HBO has greenlit three pilots, including David Simon’s next project for the pay cabler and a period drama from Martin Scorsese and “The Sopranos” alum Terence Winter.
HBO toppers Richard Plepler and Michael Lombardo said Thursday during the net’s presentation at the Television Critics Assn. press tour that they are ramping up pilot development at a furious pace. Lombardo confirmed there are conversations about a “Sex and the City” bigscreen sequel and that HBO would be up for a feature rendition of “The Sopranos,” if series creator David Chase is willing.
In addition to the drama pilots in the works from Simon and Winter, the paybox is about to begin lensing the half-hour comedy pilot “Washingtonienne,” based on the novel by Jessica Cutler, who had written a saucy blog based on her sex life with real-life figures on the D.C. political scene. Sarah Jessica Parker is exec producing, and shooting will begin in the fall.
Simon, co-creator of HBO’s “The Wire” and the steward of its upcoming Iraq war mini “Generation Kill,” is set to begin work on “Treme,” an hourlong drama concerning the aftermath of Hurricane Katrina. Pilot will be shot on location in New Orleans.
Winter, an exec producer of “The Sopranos,” will return to the HBO fold as the creative force behind the drama “Boardwalk Express,” about the birth of organized crime in 1920s Atlantic City. Scorsese and the “Entourage” team of Mark Wahlberg and Stephen Levinson are also set to exec produce.
HBO came to TCA having recently renewed Gabriel Byrne starrer “In Treatment”; net will launch its newest series, the vampire-themed “True Blood,” from “Six Feet Under” creator Alan Ball, in September. While viewership of “In Treatment” and “Tell Me You Love Me,” which is also returning, has been modest, Lombardo said both shows have drawn a loyal aud, making the decision to renew these series fairly simple, particularly for “In Treatment.”
Massive hits, such as “The Sopranos,” are always the goal, but big audience totals aren’t what HBO defines as a hit.
“You have to have quality first,” Lombardo said during the Thursday afternoon sesh at the Beverly Hilton. “You define success as differentiation and quality. It’s a huge mistake to try to find the next big thing. You have to put quality first.”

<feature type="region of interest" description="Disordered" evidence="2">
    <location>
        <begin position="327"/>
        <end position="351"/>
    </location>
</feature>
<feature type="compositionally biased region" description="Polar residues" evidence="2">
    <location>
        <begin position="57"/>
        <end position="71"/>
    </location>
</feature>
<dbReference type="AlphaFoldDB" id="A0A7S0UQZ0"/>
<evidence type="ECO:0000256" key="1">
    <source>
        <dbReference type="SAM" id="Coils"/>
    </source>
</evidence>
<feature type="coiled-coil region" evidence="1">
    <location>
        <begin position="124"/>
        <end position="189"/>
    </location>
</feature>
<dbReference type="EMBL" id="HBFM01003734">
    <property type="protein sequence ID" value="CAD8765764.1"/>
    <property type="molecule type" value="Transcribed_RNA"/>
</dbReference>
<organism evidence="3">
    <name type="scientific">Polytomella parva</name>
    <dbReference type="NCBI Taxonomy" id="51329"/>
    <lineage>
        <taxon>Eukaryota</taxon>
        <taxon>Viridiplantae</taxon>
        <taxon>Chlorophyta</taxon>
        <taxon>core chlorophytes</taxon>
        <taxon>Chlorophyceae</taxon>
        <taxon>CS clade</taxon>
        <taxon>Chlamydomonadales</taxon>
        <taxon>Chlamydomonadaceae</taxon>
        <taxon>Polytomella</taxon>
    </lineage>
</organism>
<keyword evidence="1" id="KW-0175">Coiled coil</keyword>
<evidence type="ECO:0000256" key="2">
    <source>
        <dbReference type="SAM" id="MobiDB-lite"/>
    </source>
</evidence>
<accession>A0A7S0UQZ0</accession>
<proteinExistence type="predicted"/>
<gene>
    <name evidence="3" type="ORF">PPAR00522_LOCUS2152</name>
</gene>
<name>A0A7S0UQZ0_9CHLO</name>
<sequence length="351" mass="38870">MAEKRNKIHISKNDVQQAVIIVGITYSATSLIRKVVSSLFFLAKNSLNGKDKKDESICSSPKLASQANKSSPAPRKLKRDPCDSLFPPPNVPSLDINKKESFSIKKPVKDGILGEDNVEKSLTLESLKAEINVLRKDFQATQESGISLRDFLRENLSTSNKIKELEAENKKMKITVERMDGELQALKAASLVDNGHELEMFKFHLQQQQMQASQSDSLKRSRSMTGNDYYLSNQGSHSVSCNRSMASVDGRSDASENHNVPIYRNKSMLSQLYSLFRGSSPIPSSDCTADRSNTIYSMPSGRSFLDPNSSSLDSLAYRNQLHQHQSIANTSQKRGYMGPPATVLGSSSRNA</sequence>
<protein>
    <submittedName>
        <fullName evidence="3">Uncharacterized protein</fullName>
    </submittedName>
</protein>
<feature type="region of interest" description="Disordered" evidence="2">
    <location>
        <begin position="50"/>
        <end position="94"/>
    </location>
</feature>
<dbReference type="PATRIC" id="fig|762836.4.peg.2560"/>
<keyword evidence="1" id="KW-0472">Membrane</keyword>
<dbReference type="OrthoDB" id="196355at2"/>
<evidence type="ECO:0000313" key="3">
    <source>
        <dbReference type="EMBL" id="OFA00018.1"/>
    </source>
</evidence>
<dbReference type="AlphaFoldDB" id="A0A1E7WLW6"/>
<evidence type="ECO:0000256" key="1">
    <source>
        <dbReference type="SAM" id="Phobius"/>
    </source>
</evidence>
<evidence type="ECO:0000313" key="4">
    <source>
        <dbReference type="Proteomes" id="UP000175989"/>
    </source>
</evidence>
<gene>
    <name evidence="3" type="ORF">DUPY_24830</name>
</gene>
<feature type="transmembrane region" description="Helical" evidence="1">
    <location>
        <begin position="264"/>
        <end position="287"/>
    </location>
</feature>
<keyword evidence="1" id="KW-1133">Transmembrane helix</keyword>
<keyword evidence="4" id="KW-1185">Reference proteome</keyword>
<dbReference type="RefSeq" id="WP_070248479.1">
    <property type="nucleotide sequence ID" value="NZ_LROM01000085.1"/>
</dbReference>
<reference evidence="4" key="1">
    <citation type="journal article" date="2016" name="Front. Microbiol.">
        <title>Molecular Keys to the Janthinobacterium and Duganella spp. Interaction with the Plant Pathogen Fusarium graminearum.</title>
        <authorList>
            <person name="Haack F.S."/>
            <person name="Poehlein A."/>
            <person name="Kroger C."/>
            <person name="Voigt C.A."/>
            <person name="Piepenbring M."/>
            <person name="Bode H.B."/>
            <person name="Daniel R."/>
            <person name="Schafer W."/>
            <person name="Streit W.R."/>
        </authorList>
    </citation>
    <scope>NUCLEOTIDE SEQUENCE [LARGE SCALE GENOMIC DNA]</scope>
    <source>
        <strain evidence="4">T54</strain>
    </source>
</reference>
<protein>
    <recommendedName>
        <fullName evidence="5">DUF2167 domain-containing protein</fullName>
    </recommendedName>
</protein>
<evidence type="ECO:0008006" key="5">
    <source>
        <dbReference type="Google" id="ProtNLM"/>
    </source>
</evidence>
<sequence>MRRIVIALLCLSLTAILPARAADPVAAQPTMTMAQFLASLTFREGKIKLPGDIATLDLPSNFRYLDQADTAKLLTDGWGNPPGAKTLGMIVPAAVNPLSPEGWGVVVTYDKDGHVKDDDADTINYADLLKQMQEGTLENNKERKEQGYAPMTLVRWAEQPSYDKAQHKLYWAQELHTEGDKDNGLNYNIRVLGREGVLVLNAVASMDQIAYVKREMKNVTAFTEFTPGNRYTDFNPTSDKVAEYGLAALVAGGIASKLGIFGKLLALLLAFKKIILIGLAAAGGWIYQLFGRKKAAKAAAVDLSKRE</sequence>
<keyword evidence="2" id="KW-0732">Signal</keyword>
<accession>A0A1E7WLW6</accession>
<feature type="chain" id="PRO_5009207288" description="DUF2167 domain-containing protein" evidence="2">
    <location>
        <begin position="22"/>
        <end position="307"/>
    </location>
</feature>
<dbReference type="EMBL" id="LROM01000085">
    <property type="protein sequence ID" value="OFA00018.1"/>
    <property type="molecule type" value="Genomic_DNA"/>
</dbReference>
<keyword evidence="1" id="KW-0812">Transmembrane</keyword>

Plepler added: “It would be a mistake for us to be swinging for home runs and then you don’t deliver on the quality. If they’re done well and have a sizable (aud) that’s unbelievably loyal, that’s fine. We are not selling CPMs, we’re selling a brand.”
Following the tremendous success of the pic rendition of HBO’s long-running series “Sex and the City,” Lombardo said there’s a major push for a sequel.
“There’s enormous interest by Warner Bros. and New Line, and we’re trying to put that together now,” he said. “Everyone associated with the project was liberated by the enthusiasm of the fans.”
As for a possible and often discussed film based on “The Sopranos,” HBO is aboard if creator Chase is up for it. Chase’s past statements about the prospect of tackling a theatrical “Sopranos” project haven’t been particularly encouraging.
Plepler and Lombardo also discussed the changeover earlier this year in the programming department from longtime HBO Entertainment prexy Carolyn Strauss to Sue Naegle, who was on hand to intro a few show panels but did not address the assembled reporters.
The projects that the net is greenlighting nowadays aren’t all that different from those in the past, but there’s more of them, Lombardo noted.
“I don’t know if the strategy has changed. Sue’s style is different from Carolyn’s,” he said. “She’s done a lot in 2½ months. We’ve had to be more proactive and reach out. We want to chase people with other points of view. We’ve ramped up the volume a bit.”
HBO also announced that “Entourage” will return for a 12-episode fifth season on Sept. 7. Larry David has agreed to another season of “Curb Your Enthusiasm,” and comedian Chris Rock will star in a standup special on Sept. 27.
Other items of note from the sesh: Plans for a “Deadwood” telepic are now officially dead, and the Linda Bloodworth-Thomason series “12 Miles of Bad Road,” which HBO began filming and then scrapped, has not been picked up by another network.